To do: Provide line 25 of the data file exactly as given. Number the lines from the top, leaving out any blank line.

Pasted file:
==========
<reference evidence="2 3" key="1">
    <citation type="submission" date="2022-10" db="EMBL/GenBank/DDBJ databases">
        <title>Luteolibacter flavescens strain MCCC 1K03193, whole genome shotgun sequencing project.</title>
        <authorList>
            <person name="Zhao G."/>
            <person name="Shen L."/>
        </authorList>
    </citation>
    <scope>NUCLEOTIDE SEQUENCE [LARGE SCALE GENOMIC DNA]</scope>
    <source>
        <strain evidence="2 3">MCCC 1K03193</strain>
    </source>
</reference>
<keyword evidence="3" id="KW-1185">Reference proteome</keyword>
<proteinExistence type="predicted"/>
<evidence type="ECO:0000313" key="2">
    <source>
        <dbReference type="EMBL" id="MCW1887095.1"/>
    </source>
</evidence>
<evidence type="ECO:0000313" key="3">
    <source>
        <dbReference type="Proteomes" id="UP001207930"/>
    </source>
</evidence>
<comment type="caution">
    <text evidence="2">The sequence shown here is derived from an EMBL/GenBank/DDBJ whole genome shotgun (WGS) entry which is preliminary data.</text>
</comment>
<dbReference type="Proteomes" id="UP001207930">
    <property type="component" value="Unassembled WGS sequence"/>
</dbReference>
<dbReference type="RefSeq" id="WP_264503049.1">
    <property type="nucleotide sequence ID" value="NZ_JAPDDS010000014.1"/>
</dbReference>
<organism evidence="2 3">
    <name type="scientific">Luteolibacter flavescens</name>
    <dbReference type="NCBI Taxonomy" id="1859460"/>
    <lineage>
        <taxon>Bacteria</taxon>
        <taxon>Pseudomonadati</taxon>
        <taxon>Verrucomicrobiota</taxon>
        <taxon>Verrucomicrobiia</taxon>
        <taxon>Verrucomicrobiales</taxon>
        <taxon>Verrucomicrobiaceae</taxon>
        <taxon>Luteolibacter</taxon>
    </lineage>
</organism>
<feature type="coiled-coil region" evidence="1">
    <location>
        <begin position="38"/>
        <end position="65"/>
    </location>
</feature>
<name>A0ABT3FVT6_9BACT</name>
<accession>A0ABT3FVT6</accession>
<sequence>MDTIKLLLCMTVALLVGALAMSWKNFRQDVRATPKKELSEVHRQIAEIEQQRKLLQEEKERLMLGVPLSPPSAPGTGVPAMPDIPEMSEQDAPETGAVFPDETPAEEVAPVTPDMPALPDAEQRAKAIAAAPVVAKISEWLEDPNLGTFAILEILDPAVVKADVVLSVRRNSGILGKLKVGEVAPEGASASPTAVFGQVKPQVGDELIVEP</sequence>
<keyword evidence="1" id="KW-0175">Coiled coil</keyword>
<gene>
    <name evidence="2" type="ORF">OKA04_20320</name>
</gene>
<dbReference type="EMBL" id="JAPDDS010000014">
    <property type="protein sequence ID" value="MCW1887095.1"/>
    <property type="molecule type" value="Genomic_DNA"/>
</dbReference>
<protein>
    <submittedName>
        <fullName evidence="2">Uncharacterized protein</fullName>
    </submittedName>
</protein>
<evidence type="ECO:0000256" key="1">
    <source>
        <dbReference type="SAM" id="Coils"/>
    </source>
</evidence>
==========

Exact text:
</evidence>